• Con - In many cases, these outlet rivers are steep and un-navigable.

Extreme high flow       3590
Expected annual high    2385
Average flow            2142
Excess over expect high 1205
Excess over average     1448
Ratio over expect high  0.51
Ratio over average      0.68


(Note, all units are in cubic meters per second, except ratio)

Large tropical river

• A large tropical river where half of the river basin is in each hemisphere. As the monsoon rains are pushed by the Intertropical Convergence Zone back and forth between the hemispheres, you will end up with relatively stable rainfall throughout the year.

• Example - Congo River measured at Kinshasa.

• Pros - Very low seasonal flow variance. Also, an enormous basin for river-borne trade with the city.

• Cons - Very high magnitude of flow variance. When the river is this big, even a little bit of flooding is a big deal.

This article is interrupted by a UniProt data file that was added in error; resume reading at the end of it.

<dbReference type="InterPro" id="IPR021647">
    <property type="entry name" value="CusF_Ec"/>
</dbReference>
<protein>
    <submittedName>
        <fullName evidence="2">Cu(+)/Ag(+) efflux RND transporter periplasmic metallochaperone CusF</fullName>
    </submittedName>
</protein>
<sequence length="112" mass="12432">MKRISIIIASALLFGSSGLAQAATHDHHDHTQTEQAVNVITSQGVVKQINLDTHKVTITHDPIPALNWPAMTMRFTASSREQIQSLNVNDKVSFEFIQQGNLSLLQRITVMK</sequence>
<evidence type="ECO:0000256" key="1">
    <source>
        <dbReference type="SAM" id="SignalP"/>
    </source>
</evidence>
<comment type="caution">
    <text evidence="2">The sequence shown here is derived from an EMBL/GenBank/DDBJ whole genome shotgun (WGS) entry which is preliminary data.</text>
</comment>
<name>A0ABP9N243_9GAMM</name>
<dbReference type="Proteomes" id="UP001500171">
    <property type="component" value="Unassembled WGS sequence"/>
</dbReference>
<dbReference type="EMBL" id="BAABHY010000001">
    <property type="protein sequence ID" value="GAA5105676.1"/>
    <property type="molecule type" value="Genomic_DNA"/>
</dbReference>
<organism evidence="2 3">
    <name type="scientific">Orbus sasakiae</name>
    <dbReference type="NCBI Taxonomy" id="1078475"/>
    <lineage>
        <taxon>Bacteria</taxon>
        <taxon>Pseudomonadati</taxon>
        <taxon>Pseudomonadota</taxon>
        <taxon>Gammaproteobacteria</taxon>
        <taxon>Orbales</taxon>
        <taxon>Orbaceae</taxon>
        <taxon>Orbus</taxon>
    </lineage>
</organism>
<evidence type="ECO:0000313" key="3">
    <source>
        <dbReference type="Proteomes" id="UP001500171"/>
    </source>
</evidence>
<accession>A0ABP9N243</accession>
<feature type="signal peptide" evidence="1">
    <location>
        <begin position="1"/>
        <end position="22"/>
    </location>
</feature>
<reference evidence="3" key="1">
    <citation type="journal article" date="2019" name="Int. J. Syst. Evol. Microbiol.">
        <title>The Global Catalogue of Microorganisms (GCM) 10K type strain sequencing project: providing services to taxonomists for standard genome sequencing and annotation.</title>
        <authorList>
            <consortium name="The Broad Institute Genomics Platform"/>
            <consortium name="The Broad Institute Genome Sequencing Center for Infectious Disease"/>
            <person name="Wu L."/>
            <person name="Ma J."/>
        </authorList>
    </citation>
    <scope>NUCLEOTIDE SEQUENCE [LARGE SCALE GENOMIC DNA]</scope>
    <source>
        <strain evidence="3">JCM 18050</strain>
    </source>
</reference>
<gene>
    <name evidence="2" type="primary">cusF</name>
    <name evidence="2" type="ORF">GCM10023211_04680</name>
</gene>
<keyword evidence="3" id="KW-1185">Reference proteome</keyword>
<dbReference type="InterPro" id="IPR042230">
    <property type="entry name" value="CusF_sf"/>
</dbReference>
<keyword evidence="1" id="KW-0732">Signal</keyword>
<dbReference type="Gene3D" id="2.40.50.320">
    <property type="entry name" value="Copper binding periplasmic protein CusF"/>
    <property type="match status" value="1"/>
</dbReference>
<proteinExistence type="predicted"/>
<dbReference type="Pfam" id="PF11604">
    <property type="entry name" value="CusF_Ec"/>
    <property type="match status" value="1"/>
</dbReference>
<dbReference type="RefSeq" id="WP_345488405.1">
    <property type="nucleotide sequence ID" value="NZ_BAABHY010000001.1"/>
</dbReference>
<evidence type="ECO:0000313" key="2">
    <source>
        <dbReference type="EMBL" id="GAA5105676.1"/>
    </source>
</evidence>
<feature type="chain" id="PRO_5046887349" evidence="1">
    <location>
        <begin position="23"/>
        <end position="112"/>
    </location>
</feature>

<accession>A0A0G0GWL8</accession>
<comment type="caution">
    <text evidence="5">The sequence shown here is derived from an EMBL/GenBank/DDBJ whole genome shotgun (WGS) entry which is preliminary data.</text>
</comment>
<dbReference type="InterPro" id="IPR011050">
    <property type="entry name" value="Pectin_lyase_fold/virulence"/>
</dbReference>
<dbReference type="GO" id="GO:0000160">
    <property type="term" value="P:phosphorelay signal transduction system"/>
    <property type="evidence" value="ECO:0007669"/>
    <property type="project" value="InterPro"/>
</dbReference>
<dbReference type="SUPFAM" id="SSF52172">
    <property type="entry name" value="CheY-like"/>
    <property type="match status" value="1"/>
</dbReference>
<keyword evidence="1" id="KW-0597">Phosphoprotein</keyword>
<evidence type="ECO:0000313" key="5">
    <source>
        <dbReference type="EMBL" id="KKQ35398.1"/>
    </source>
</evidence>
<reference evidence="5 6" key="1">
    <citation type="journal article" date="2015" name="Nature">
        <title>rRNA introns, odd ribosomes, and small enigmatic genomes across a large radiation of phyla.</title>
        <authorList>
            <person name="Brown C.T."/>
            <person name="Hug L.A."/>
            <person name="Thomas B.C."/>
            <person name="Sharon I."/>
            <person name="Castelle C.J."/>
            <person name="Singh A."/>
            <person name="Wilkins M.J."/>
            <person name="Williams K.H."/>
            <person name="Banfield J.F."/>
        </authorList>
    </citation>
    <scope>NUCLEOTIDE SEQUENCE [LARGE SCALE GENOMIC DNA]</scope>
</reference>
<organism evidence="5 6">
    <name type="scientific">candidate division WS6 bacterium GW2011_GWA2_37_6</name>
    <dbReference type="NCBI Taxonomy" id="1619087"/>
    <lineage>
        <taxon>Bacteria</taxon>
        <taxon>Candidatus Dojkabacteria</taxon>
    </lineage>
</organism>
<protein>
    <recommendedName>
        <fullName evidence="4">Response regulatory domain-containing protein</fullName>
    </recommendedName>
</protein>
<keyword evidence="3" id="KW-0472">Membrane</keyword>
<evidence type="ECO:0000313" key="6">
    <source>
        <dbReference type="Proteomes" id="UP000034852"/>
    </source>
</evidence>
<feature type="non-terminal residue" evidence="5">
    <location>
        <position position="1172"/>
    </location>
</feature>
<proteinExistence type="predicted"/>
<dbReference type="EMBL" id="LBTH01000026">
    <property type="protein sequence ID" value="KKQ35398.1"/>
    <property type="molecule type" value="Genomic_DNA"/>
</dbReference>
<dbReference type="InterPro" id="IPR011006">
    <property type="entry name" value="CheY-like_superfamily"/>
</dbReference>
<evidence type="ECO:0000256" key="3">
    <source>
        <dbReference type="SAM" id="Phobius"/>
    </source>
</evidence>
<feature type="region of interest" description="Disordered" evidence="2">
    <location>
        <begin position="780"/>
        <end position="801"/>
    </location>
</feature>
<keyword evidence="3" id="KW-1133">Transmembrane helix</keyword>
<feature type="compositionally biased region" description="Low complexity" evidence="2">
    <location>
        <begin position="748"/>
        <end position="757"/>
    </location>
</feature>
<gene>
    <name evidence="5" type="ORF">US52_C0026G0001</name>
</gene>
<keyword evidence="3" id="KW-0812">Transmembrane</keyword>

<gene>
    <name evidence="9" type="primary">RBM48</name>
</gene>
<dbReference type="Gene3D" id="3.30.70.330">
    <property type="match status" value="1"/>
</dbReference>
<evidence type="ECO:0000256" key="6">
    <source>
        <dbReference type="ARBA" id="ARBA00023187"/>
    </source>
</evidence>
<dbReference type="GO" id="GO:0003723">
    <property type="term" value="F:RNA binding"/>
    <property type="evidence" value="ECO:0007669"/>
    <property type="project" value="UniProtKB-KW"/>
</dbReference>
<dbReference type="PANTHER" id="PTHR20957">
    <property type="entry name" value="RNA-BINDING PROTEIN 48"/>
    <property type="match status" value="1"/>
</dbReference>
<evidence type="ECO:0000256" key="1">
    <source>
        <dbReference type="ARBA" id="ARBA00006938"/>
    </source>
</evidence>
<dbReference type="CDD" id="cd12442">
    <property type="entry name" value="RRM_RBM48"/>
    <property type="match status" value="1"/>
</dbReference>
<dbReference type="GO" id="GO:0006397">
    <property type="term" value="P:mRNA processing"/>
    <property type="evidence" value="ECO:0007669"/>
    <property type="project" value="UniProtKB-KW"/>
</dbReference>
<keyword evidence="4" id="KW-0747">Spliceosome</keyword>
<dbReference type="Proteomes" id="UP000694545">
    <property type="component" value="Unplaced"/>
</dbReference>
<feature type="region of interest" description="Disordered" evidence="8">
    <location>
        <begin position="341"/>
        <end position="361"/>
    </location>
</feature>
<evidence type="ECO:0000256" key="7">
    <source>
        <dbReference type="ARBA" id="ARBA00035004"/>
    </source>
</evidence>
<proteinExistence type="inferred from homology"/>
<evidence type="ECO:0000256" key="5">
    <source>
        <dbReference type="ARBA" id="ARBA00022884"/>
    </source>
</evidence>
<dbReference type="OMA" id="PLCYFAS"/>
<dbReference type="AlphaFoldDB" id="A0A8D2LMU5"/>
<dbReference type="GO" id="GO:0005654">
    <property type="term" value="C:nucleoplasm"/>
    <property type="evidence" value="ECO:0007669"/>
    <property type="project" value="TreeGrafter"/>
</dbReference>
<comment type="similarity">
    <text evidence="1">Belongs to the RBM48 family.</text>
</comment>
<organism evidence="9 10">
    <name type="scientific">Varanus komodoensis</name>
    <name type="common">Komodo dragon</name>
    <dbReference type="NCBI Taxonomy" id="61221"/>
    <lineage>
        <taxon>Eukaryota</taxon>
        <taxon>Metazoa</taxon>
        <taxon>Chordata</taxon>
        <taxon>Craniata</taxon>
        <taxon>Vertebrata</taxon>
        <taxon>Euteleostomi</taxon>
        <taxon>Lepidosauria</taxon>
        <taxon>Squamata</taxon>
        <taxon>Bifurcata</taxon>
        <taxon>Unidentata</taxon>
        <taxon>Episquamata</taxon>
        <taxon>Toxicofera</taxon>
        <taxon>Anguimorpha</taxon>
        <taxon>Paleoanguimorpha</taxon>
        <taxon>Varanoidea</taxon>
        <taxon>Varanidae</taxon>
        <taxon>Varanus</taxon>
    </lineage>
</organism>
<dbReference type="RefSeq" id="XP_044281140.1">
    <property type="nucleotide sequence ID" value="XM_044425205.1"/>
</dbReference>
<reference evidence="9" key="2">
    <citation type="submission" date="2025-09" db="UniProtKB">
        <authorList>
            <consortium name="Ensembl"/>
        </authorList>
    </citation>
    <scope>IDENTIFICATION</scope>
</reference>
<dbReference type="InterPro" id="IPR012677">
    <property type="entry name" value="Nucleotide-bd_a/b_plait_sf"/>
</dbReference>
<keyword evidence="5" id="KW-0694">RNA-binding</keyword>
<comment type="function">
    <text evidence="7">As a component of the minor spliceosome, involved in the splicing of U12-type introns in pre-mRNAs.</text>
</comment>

Extreme high flow       80832
Expected annual high    56081
Average flow            39536
Excess over expect high 24751
Excess over average     41296
Ratio over expect high  0.44
Ratio over average      1.04


A temperate river with little snowmelt

• The next best scenario is a river with a small basin with constant, low level rainfall, and little snow accumulation.

• Example - Seine River at Paris.

• Pro - Despite being a big enough river for a truly large city, the magnitude of highest recorded flood to average winter high water is not large.

• Con - Large seasonal fluctuations, can be difficult to navigate in summer time due to low water levels.